I miss going to the movies. I miss going to the theatre. I miss hugs and kisses.
While being virtual is safe, I think we’re all a bit over-zoomed with meetings. When the pandemic first set in, we also received an abundance of content from performers who also were bored at home so they shared their talents with us – often giving us too many options.
As we are in the fifth month of shelter-in-place and social distancing, the entertainment community – as well as sports events – have found a way to make this work. Not only for our enjoyment but to keep businesses in business.
We quickly learned that using food apps and pick-up has helped restaurants somewhat which includes buying gift cards. But what about movie theatres? Kino Lorber has thought of a way not only to help their company, which distributes independent, foreign and LGBT titles, but the theatres who have screened their movies in the past.
I had a nice chat with Nick Kemp, Kino Lorber’s marketing director, and he told me of Kino Marquee – a website where you can go and see one of their movies. This site not only brings us current films, but it also benefits the movie theatres that have screened their films in the past.
According to Kemp, simply go to www.kinomarquee.com and find the movie you want to see and then buy tickets from the theatre of your choice. It doesn’t have to be a local theatre because you’re not going physically to the theatre. But the theatre you pick will also make monies from the tickets you buy “just like when they actually screened the movies.”
Kemp said they started this idea as soon as the pandemic set in. “We had to think of a way to salvage our March film releases,” he says. “Working with the movie theatres also helps the theatres revenue,” he adds, pointing out that it’s these smaller art house theatres that will be hit the hardest during these trying times.
It’s actually a win-win situation as a smaller distributor likes Kino Lorber needs these smaller theatres and their followers to get their movies seen. Kemp adds that they also used to rely on film festivals so they can market the films with laurels and reviews they got in the festival as welll as positive audience word of mouth. But as film festivals pivot (or cancel and postpone), Kino Lorber needed to do the same.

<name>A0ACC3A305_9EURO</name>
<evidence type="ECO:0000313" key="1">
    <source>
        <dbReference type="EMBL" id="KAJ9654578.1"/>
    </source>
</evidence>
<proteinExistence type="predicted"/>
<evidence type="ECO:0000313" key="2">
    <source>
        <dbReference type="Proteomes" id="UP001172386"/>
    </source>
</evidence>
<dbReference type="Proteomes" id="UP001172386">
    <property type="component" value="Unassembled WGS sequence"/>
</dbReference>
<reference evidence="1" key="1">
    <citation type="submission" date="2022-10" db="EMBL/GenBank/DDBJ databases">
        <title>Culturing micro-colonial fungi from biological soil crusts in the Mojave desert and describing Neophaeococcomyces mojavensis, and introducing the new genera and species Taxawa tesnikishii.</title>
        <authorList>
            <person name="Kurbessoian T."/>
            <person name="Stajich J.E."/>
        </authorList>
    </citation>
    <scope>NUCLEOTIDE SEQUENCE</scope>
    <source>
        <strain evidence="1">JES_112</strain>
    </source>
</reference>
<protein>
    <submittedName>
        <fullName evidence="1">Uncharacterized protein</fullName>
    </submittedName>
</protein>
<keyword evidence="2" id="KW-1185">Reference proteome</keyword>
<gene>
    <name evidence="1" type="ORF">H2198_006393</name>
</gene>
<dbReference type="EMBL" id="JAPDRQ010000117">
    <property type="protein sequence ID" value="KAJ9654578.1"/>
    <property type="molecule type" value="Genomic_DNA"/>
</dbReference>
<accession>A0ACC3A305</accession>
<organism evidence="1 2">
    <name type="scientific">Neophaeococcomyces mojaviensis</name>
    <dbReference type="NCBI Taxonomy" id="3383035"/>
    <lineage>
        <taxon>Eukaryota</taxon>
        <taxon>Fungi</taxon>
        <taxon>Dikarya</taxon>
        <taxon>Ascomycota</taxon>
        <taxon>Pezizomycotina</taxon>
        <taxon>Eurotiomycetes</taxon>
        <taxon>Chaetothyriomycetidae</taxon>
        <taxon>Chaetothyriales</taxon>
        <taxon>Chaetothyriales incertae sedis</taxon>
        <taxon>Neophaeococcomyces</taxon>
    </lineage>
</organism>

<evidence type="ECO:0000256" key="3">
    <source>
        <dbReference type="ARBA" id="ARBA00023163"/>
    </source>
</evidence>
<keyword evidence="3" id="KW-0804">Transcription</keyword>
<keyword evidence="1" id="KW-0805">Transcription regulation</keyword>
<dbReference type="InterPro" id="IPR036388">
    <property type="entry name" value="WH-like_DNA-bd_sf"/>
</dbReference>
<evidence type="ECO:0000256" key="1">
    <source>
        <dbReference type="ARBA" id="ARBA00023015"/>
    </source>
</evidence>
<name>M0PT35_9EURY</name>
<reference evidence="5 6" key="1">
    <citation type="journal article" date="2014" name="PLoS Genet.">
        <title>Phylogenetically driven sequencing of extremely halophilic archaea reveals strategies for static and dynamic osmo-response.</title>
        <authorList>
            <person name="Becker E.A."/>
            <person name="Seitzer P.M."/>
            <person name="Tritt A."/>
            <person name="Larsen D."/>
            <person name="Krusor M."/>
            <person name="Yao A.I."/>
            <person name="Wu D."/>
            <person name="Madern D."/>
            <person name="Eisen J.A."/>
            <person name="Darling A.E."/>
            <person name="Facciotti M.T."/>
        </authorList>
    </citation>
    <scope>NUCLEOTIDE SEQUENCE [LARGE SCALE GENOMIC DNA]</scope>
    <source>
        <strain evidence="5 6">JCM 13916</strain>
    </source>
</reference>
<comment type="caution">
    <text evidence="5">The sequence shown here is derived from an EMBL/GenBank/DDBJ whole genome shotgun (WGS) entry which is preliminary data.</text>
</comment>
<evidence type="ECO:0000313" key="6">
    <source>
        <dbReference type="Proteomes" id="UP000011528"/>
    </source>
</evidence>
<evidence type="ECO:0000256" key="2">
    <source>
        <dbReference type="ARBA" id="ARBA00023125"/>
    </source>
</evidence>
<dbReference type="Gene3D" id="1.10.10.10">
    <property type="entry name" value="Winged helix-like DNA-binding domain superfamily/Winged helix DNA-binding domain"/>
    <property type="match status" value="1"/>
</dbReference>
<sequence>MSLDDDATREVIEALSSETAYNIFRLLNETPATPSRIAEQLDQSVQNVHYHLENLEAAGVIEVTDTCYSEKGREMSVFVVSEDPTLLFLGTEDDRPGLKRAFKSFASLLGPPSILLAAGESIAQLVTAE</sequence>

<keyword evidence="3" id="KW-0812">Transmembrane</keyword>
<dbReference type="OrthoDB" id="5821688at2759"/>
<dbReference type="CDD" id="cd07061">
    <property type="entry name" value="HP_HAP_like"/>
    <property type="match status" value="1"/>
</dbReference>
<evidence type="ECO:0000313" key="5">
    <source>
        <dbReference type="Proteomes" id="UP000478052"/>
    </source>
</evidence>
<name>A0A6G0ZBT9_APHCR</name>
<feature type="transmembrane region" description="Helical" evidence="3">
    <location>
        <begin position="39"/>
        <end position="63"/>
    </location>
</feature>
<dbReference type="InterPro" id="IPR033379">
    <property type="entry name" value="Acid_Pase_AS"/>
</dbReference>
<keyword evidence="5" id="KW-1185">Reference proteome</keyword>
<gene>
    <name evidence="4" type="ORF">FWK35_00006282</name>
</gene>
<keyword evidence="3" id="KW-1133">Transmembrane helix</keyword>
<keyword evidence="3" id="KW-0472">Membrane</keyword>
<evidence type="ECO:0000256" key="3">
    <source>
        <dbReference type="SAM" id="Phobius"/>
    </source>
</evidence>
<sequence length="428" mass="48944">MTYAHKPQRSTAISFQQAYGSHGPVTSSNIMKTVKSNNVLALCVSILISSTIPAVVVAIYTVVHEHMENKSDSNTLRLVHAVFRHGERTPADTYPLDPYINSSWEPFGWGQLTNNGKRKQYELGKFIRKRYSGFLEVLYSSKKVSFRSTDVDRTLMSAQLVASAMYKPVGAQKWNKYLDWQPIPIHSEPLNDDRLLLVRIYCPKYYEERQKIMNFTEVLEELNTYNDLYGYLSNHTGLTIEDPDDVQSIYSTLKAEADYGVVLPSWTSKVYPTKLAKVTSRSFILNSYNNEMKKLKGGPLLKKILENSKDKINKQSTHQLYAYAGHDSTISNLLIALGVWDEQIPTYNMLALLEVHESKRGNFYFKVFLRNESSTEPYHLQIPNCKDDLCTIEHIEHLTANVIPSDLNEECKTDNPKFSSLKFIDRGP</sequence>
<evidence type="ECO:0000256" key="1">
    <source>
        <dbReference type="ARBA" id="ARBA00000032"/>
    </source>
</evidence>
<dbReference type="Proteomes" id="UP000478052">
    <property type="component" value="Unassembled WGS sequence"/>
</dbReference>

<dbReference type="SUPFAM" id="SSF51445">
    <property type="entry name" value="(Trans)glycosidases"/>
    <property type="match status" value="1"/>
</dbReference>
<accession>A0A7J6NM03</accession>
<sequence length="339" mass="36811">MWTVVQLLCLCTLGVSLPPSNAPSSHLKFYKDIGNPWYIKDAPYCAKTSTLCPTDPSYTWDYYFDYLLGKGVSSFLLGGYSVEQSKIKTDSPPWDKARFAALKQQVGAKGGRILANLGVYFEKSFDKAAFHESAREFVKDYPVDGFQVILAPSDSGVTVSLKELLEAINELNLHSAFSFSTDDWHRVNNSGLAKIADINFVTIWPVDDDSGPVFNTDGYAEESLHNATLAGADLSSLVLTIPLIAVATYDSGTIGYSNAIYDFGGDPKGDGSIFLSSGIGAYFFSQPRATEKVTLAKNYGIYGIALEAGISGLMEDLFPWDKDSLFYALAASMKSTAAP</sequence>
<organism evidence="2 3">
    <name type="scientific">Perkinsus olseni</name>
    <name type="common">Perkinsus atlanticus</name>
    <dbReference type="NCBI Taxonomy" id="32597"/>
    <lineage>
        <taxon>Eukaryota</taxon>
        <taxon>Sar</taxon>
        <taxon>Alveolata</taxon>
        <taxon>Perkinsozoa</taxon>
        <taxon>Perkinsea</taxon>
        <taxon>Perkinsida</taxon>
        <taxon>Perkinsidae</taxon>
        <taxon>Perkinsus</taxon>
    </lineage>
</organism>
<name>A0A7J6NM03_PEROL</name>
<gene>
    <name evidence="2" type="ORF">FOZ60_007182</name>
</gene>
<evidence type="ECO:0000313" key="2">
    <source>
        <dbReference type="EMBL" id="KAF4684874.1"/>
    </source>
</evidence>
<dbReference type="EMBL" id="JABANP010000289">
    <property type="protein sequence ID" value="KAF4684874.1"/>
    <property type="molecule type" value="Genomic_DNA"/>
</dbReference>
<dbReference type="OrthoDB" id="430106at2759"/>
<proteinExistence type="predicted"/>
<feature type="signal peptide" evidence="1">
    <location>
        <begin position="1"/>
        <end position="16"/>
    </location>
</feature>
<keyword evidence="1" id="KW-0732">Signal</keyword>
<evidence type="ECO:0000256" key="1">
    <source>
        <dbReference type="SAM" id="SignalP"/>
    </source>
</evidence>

Like a movie at your local theatre, Kino Marquee has films “screen” at certain theatres or various time periods as “it’s up to the theatres.” Kemp says some theatres make a movie accessible for just a week while others have retained movies for months as they get a good amount of “attendees” in the virtual theatre. Guess you can ask a food app to deliver your snack bar items – or perhaps Kino and partners might want to make that the next enhancement for this new way of going to the movies.
They now have over 400 theatres participating and in some new markets where there actually aren’t any art house theatres. Kemp thinks they have one on almost every state, in fact, and even have gotten international requests.
For those who follow a film’s success like through Box Office Mojo, these new times we’re living in doesn’t make the digital numbers transparent, as Kemp explains, so we really can’t measure a film’s financial success the way we used to. For fans of the non-Hollywood blockbuster, Kino Marquee is a terrific option.
LGBT film fans can currently view the Frameline recent hit “Denise Ho: Becoming the Song” about a lesbian Cantopop singer who uses her controversial lyrics to bring attention to the struggles of extradition in Hong Kong. You also can still catch the three-part narrative drama “Proud,” a gay French saga that spans three generations.
Coming up is an anniversary screening of “Bloodsisters,” which was a hit in 1995 and its story of lesbian dykes is still relevant today. Kemp also pointed out how they love to bring restored films to a new audience including the recent “Victor and Victoria” – the original German film and not the Julie Andrews musical (but same great story).
Independent film lovers might enjoy the current “Tommaso” starring Willem Dafoe, who seems to have only made quality movies over the past few years. “Lucky Grandma” looks like a riot in which an 80-year-old gambling woman gets involved in a heist!
Kemp also hinted in October we will have “Martin Eden,” which features “The Old Guard” star Luca Marinelli in a film that swept the Italian Academy Awards. Fans of jazz will likely flock to see “Jazz On a Summer’s Day” when it “opens” August 21. Be ready to travel back to the Newport Jazz Festival and see Louis Armstrong, Dinah Washington and more in what has been called “the best feature-length concert film ever.”
So many options and currently we have so much time. So let’s all go to the movies and support our theatres. Find a movie and theatre you’d like to support at www.kinomarquee.com.
Movie poster photos courtesy of Kino Lorber